Old Strawbelly

In which there is a spar and a discussion of fashion

Knights’ Practice Room

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You stand on the chamber which serves the Knights’ Practice Room. One part is dedicated to hand to hand combat, and the rest of the area has stands for straw dummies. You can also see much of the countryside from here. On a chair near the door sits the old sergeant, Doel, who maintains the equipment. -=-=-=-=-=-=-=-=-=-=-=-=-=-=-=-=-=-=-=-=-=-=-=-=-=-=-=-=-=-=-=-=-=-=-=-=-=-=-=

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You can go: Equipment Room <E>

Contents: A daughter of eve with short, copper hair (Megren); Doel, the

Trainer; and Straw Target.

Haft is standing in front of a target, giving it a bit more than ample attention with his fists.

Megren walks into the room, the blade of her practice sword tapping restlessly against her shoulder. She tilts her head upon seeing Haft there and practicing with perhaps more fervor than is usual.

Haft delivers a couple more blows to the target before glancing up at the new arrival and halting, wiping his forehead with his sleeve and offering a smile.  “Good day, Megren.”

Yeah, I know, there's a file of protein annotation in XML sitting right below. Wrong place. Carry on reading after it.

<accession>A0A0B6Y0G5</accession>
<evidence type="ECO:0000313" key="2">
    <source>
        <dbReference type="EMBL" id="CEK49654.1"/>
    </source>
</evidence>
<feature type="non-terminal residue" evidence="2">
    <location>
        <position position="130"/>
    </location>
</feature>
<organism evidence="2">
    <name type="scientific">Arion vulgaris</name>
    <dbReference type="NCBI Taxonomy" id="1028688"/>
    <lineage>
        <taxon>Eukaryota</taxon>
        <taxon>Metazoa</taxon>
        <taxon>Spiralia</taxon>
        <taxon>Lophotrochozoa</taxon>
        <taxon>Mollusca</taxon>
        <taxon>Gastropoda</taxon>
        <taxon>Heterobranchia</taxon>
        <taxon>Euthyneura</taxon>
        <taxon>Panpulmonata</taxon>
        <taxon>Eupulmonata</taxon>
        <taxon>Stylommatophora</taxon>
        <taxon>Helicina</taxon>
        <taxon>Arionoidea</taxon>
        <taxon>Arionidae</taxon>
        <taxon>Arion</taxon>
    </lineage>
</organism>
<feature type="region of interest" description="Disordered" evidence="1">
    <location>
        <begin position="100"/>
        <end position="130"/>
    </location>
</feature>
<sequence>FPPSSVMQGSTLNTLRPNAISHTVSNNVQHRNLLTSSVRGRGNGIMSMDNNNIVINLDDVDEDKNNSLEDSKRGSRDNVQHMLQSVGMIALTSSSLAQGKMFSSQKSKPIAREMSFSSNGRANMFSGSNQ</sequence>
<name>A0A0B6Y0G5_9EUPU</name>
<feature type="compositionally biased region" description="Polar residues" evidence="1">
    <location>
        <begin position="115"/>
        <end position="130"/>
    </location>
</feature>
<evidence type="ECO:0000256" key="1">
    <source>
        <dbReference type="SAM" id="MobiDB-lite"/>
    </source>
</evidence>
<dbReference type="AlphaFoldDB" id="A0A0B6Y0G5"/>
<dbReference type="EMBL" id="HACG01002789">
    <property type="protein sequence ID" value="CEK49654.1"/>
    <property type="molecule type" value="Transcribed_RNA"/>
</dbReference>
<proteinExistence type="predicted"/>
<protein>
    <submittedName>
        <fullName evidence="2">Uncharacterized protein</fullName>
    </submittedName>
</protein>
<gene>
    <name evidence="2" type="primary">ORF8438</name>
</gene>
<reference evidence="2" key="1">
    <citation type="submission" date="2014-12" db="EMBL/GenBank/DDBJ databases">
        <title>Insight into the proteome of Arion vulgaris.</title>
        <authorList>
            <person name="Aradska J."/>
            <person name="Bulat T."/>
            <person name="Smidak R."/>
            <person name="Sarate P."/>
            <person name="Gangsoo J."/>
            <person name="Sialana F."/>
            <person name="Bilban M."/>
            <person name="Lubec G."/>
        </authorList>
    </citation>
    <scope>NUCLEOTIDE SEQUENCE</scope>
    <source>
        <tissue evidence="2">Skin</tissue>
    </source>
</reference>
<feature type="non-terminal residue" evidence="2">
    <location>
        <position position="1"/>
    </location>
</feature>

Megren responds with an easy grin of her own. “Hello! Got one in for old strawbelly this morning, huh?”

Haft looks a bit sheepish, but allows himself a laugh.  “It’s been a strange morning.  And last night was stranger.  I reckon strawbelly can take it.  How are you?”

Megren asks, “A good morning for me.” She pauses, reflecting with her head tilted. “And a good night, too. What was strange?”

Haft hesitates.  “Uh.  Bit of an argument with someone.  I think it’s mostly sorted now, but left me feeling a little off, ya know?”

Megren asks, “Is that was Abrielle was talking about?”

Haft’s eyes widen.  “What?” he says faintly.

Megren looks confused. “She said… what was it. ‘It’s resolved.'”

Haft asks, “She said that about me?”

Megren’s brows draw together. “You were right there.”

Haft looks bewildered for a moment before his face clears.  “Oh!  No, that was before…I mean…her uncle, he’s a bit funny.  I came to tell her he was acting odd.  We went and looked after him and came back.  That’s when she said it was resolved.

Megren says, “Oh.” She looks a little concerned, but she nods. “It was her, though, then.”